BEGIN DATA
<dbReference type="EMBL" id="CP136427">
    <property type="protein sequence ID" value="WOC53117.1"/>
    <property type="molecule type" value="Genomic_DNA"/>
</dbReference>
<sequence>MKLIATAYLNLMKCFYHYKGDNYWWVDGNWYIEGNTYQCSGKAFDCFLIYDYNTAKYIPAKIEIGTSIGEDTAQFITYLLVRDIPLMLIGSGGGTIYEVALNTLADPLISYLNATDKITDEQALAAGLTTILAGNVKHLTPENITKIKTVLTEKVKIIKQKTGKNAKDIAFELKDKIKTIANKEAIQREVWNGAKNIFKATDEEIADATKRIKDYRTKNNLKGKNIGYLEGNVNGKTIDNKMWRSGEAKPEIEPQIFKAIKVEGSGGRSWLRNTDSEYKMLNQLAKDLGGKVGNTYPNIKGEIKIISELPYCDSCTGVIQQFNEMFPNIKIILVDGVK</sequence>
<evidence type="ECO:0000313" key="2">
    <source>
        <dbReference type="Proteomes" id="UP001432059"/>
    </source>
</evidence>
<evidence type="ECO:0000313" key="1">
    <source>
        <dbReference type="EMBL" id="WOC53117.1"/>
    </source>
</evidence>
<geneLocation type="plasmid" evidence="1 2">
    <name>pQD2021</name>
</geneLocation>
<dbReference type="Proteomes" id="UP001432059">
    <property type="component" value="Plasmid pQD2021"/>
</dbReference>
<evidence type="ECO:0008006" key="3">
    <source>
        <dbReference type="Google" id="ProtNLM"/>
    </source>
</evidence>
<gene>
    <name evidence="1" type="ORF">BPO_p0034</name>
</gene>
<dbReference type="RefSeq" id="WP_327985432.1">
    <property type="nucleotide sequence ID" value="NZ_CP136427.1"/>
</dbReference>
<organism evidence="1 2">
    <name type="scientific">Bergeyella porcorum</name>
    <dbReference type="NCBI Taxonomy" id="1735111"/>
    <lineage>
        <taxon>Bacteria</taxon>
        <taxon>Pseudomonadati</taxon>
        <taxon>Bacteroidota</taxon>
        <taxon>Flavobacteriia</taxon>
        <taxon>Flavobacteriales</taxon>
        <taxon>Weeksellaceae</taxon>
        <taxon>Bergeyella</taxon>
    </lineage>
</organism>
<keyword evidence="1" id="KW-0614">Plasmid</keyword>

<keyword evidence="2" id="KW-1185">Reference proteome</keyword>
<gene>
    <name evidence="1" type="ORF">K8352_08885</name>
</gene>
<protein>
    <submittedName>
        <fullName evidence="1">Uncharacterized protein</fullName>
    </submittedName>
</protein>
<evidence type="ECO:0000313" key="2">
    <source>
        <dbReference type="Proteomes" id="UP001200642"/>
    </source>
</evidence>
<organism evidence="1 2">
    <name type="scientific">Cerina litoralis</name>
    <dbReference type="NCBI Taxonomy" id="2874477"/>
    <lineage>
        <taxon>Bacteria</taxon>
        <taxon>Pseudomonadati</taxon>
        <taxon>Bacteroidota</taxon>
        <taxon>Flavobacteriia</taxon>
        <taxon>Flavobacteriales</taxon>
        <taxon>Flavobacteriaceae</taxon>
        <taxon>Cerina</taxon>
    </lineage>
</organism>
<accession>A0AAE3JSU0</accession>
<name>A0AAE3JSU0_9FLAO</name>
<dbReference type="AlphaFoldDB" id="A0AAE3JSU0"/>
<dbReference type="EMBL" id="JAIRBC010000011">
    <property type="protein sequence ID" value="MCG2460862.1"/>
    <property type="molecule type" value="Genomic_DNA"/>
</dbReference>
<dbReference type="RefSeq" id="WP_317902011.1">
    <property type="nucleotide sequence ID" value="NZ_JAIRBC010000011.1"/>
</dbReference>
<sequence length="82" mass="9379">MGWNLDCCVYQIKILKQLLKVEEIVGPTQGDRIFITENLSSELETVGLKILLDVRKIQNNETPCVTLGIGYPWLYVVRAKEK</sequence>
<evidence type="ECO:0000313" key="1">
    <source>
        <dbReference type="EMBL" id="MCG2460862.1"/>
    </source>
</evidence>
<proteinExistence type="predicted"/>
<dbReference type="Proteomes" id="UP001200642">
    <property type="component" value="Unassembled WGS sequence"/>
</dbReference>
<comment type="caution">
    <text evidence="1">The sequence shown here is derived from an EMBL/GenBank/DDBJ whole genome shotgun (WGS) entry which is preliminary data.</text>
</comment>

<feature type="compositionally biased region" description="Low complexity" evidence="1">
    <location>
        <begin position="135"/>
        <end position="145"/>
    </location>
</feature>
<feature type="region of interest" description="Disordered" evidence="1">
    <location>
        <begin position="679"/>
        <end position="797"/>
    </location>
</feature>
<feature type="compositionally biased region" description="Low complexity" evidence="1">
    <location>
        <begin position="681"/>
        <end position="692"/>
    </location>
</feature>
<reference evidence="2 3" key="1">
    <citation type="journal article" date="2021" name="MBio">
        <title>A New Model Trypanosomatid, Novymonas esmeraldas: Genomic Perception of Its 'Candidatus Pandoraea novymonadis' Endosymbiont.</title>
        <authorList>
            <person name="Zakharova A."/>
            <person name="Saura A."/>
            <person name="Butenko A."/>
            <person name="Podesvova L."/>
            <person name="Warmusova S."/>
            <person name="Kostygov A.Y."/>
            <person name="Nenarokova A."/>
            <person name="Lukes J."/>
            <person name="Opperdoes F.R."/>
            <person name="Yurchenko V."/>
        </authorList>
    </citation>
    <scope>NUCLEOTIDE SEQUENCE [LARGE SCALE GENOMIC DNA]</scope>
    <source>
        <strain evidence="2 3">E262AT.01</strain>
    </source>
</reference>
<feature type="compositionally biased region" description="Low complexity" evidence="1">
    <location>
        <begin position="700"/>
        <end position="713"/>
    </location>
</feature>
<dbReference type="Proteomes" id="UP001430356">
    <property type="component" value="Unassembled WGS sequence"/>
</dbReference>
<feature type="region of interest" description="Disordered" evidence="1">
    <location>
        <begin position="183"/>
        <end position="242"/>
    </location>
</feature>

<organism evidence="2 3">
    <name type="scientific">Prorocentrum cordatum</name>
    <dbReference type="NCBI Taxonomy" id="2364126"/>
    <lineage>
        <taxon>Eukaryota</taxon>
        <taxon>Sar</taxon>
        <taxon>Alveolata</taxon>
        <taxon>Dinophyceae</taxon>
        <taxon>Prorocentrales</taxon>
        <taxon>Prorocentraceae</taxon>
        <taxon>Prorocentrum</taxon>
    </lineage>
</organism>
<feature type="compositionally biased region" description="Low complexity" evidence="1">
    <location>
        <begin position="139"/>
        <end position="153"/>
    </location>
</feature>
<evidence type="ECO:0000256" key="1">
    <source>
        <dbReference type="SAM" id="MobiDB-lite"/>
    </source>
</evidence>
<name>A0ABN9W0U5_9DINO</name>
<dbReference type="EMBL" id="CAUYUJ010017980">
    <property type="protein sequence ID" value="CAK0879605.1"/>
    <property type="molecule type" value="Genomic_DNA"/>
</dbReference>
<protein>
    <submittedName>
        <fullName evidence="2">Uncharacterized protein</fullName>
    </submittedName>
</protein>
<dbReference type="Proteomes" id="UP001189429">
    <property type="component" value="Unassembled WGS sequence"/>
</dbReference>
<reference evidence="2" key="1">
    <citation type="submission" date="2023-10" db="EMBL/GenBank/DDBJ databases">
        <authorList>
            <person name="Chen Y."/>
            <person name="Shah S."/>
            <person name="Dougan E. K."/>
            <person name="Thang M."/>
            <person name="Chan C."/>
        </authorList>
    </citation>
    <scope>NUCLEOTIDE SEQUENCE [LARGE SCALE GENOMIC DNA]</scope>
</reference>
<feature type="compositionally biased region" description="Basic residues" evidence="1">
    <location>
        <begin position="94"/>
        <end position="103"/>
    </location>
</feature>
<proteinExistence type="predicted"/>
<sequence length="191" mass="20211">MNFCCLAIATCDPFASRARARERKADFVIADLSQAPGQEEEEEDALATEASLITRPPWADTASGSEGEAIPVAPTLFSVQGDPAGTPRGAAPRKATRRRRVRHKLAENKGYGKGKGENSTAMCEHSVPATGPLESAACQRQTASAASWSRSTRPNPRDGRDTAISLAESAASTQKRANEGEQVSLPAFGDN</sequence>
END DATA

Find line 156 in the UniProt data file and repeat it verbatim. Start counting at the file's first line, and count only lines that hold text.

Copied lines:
        <taxon>Sar</taxon>